Ehs Careers

Written by Shirley Parker
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Most careers for Environmental Health Specialists exist in government. Individuals pursuing this field help ensure that the quality of life for us and for future generations will be better than it is now, and then remain high. Since EHS specialists enforce health and safety regulations in all areas, they work in a vast number of fields. EHS specialists conduct water quality sampling and inspections of public pools, buildings and recreational areas, disease-carrying animals or insects, food establishments, sewage systems, and detention facilities, to ensure an illness-free environment.

Other career fields include aquatic biology, radiation safety, occupational hygiene, air quality, chief medical officer, toxicology, nutrition scientist, and many more. EHS specialists need good communication skills in order to articulate the need for improvement or outright change, and the benefits that will ensue. On many occasions, they speak to groups or conduct classes and demonstrations on sanitary methods and procedures. They also have to deal with the "office politics" that exist in the corporate, academic, or government agency world, and cannot easily become discouraged.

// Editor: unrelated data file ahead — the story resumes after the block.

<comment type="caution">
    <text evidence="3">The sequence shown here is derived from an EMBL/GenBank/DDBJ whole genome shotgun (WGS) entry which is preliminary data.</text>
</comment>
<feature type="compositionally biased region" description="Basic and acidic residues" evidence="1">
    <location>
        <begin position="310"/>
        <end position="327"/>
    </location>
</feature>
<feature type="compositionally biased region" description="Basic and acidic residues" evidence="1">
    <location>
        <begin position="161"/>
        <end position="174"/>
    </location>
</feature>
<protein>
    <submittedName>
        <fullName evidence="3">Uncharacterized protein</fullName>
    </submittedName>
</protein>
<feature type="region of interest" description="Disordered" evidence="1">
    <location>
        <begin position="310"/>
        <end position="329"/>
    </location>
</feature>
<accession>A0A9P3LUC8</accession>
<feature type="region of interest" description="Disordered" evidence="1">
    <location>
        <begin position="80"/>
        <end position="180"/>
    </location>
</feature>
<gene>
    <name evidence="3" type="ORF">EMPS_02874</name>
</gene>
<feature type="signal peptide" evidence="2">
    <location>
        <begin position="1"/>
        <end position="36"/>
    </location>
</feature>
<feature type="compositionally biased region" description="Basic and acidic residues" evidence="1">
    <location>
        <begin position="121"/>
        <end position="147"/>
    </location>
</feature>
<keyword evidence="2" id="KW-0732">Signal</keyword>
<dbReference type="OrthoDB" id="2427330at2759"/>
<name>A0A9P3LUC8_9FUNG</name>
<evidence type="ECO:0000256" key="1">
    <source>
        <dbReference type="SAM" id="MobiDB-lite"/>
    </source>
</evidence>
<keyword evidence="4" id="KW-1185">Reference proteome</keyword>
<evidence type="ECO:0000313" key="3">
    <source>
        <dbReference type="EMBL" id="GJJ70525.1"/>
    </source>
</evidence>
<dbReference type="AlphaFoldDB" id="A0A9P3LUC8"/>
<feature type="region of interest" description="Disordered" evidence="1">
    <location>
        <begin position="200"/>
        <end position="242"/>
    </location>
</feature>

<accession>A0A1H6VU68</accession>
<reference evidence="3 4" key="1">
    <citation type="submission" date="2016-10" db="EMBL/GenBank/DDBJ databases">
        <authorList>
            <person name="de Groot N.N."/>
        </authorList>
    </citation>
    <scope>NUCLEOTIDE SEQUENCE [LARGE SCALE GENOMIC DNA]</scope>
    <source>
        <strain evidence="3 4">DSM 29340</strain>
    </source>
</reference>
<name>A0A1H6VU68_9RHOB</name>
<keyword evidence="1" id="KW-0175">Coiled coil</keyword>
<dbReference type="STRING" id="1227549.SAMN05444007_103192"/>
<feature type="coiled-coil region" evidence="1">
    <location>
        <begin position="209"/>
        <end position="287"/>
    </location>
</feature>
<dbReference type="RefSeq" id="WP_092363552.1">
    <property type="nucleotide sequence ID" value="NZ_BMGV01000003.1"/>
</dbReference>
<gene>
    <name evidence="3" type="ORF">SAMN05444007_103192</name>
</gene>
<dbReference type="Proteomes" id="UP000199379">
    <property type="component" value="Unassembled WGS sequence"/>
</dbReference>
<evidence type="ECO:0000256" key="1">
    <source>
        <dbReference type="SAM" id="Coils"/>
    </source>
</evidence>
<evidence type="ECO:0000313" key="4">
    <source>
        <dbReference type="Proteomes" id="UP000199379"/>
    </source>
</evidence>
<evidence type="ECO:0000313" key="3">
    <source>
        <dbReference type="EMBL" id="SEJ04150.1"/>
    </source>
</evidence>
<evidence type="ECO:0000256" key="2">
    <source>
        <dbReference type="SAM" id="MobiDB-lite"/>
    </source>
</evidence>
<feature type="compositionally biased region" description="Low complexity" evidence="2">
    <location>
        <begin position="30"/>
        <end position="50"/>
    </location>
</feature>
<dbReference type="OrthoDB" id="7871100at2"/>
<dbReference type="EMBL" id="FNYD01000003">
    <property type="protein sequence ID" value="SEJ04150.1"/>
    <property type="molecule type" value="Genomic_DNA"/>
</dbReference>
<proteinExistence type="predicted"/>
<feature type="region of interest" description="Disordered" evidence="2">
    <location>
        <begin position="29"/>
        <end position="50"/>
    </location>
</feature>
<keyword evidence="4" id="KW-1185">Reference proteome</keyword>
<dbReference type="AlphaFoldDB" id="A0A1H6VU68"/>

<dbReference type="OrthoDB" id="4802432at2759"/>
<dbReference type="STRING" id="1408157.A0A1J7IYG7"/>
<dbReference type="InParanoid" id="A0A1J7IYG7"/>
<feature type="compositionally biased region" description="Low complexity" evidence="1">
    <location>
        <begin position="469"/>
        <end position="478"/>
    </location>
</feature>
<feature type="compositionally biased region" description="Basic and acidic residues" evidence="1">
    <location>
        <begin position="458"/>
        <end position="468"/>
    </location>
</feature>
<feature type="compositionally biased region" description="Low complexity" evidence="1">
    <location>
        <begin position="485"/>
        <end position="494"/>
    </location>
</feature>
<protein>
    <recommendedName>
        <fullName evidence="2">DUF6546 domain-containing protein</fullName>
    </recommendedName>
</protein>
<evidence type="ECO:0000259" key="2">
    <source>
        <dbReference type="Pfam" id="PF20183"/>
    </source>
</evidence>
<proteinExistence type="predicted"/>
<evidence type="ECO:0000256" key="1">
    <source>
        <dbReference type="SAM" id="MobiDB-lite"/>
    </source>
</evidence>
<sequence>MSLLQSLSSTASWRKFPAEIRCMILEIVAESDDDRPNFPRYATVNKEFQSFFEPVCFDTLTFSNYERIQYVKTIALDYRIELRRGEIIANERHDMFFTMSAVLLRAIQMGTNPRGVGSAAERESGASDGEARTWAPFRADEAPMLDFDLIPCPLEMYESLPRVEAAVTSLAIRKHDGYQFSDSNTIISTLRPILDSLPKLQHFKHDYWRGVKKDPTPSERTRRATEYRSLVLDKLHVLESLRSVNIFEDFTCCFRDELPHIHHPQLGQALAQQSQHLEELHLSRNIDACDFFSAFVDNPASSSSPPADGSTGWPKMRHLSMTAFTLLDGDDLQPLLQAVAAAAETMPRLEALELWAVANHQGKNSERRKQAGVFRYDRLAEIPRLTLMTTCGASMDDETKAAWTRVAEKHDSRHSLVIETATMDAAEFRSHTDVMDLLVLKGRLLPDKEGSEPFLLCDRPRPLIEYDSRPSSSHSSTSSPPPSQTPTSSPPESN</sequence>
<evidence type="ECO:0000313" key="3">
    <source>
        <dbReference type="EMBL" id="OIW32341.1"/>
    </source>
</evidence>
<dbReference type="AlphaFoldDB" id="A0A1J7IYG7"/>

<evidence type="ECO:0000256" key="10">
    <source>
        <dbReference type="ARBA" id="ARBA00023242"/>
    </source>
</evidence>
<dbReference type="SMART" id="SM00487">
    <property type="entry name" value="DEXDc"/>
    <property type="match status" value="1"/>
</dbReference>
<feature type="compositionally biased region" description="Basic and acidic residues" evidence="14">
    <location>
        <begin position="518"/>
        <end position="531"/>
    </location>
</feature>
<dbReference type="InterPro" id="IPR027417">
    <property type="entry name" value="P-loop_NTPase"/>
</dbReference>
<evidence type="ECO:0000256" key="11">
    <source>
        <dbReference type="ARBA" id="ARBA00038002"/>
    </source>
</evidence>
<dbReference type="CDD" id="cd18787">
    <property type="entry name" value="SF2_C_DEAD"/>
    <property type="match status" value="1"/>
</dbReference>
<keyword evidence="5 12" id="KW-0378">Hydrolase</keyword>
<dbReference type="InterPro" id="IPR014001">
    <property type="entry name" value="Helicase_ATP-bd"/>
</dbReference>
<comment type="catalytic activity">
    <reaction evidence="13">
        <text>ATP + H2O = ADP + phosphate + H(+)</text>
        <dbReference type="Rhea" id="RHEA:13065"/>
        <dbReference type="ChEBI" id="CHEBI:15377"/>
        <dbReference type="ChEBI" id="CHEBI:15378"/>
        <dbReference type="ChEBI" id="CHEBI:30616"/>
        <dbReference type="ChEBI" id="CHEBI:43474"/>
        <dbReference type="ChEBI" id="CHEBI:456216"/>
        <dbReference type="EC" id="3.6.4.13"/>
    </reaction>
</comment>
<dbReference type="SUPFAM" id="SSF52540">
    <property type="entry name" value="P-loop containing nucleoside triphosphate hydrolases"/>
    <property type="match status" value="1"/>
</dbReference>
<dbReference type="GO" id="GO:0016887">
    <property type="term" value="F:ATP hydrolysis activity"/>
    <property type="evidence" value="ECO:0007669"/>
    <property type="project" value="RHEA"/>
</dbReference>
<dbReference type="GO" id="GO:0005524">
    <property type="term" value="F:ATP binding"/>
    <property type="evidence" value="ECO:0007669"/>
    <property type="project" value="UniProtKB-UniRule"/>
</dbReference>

Competition for EHS positions is not fierce, but definitely lively, even though the jobs usually have quite strenuous physical requirements. Workers spend most of their time out in the field, doing inspections or investigations. Walking, climbing, and bending down all come with the territory, as does exposure to the very health hazards they are looking to eradicate. Occasionally, they are hurt in falls while inspecting unsafe conditions.

Education and Training Requirements

Prospective EHS specialists should take classes in mathematics, life sciences, physical sciences and English composition. Yes, those reports have to be written up in understandable form. A bachelor's degree in science, or specific science classes taken during the earning of a bachelor's degree, is prerequisite. This will be followed by a trainee position with a government environmental agency at the city, county, state or federal level. Only then can the would-be specialist take the Environmental Health Specialist registration examination, required by many states. Some positions require a Master's degree in Environmental Health Science.


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